NEW YORK (Reuters) - The euro hit a two-month high against the dollar but U.S. stocks edged lower on Thursday as investors wondered whether an austerity package agreed to by Greek policymakers will be enough to avoid a messy default by the nearly bankrupt country.
News that Greek leaders had clinched a long-stalled deal just hours before a key meeting with the country’s financial backers encouraged some investors to sell safe-haven U.S. Treasuries and buy equities, driving European indexes higher.
Oil prices rallied more than 1 percent on the deal, which is crucial to secure a 130 billion euro ($172 billion) bailout for Greece.
Still, details were scarce and investors wondered whether it will be enough to secure the funds, as well as what contribution the European Central Bank will offer in the restructuring of Greece’s debt.
On Wall Street, investors seemed tempted to take profits, pushing indexes lower in early trade.
“There is definitely a whiff of sell the news in the air,” said Michael Marrale, managing director and head of sales trading at RBC Capital Markets in New York. “We’ve climbed this wall of worry and the first reaction for people is to hit the sell button.”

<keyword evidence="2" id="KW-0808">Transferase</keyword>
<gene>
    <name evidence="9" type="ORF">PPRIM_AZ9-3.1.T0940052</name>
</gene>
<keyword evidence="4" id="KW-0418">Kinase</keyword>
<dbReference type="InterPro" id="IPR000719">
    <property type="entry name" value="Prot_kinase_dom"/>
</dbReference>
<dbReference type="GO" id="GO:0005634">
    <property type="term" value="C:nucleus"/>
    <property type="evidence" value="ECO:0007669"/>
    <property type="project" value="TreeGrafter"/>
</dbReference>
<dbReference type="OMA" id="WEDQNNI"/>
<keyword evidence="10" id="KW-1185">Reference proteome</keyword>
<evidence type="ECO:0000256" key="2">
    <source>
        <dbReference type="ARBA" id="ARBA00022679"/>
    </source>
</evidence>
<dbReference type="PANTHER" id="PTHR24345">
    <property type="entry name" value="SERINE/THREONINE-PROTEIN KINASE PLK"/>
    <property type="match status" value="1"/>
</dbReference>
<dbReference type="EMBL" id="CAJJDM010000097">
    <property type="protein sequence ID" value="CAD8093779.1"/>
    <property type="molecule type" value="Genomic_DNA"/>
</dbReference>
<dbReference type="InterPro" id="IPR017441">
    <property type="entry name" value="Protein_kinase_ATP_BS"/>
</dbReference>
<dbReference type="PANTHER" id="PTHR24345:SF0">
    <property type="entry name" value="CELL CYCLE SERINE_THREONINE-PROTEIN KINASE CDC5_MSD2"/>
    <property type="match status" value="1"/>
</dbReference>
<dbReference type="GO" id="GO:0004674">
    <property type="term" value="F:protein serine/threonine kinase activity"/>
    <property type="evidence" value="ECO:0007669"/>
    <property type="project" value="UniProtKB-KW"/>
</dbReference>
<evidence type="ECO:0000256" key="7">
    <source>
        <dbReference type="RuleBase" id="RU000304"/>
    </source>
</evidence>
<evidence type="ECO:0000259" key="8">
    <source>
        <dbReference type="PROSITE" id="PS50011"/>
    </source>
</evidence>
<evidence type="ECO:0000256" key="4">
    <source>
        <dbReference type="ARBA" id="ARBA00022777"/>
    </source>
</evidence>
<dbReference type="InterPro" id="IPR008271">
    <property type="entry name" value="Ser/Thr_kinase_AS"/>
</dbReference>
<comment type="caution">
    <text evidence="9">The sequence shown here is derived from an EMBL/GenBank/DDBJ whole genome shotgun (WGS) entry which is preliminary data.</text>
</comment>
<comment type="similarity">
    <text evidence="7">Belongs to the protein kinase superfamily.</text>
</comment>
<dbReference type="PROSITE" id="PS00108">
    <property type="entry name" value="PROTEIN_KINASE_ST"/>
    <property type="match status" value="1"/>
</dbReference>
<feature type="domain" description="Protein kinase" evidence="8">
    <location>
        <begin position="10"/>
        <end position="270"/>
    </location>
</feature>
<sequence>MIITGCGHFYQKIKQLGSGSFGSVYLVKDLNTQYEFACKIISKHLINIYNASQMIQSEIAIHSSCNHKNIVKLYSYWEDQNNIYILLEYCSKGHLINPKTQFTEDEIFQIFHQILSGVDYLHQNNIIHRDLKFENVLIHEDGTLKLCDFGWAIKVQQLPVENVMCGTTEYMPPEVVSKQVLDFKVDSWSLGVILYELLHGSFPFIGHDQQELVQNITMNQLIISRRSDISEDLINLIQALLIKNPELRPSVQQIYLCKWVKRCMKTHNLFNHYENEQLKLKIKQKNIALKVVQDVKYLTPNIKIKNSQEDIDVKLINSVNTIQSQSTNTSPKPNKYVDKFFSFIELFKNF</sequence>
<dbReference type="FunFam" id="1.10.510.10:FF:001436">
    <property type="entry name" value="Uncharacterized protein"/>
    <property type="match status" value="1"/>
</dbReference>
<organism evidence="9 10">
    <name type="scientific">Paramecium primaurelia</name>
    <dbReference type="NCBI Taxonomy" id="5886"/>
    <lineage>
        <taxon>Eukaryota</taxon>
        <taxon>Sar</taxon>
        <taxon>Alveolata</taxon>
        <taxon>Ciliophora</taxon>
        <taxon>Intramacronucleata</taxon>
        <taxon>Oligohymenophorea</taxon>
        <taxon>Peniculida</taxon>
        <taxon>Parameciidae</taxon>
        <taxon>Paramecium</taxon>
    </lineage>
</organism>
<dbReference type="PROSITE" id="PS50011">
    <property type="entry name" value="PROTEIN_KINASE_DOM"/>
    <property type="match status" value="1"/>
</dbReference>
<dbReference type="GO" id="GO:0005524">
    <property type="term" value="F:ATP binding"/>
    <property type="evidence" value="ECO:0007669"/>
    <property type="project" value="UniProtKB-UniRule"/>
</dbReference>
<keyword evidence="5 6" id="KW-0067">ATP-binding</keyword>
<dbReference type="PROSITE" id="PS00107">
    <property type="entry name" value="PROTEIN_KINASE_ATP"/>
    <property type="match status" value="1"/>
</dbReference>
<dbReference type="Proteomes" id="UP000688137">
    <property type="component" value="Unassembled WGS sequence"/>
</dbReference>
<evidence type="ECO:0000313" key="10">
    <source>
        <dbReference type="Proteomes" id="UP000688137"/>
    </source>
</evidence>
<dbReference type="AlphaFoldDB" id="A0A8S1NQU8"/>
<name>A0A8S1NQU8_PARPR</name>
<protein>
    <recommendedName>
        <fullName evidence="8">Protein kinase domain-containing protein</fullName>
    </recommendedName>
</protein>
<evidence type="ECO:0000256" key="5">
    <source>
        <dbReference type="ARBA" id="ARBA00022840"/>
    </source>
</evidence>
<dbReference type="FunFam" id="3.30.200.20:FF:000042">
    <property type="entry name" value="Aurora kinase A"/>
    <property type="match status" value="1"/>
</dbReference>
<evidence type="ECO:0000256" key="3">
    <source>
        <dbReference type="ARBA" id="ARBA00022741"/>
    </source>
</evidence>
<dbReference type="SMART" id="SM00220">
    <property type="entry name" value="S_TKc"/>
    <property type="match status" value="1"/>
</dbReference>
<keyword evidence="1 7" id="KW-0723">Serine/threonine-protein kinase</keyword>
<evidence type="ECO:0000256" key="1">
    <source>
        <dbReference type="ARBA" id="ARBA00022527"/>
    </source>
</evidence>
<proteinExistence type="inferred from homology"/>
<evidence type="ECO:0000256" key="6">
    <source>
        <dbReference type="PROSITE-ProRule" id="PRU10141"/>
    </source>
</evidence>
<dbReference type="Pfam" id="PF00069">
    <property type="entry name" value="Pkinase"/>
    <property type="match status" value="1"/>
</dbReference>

The Dow Jones industrial average .DJI was down 21.80 points, or 0.17 percent, at 12,862.15. The Standard & Poor's 500 Index .SPX was down 2.90 points, or 0.21 percent, at 1,347.06. The Nasdaq Composite Index .IXIC was down 9.34 points, or 0.32 percent, at 2,906.52.
In Europe, the FTSEurofirst 300 index .FTEU3 index of top shares edged up 0.02 percent. But world stocks measured by the MSCI All-Country World Index .MIWD00000PUS slipped 0.1 percent.
The euro jumped to $1.3321, up 0.4 percent on the day and its highest since early December. With much of the market still scurrying to cover bets against the currency, some traders said the currency could be headed for $1.35 in the short run.
Benchmark 10-year U.S. Treasury notes fell 17/32 in price, which took its yield up to 2.04 percent. Lower-than-expected claims for unemployment benefits in the U.S. also contributed to reduce the appeal of Treasuries.
U.S. crude oil prices rose 1 percent to $99.72 a barrel, the third day of increases after reaching $100 earlier.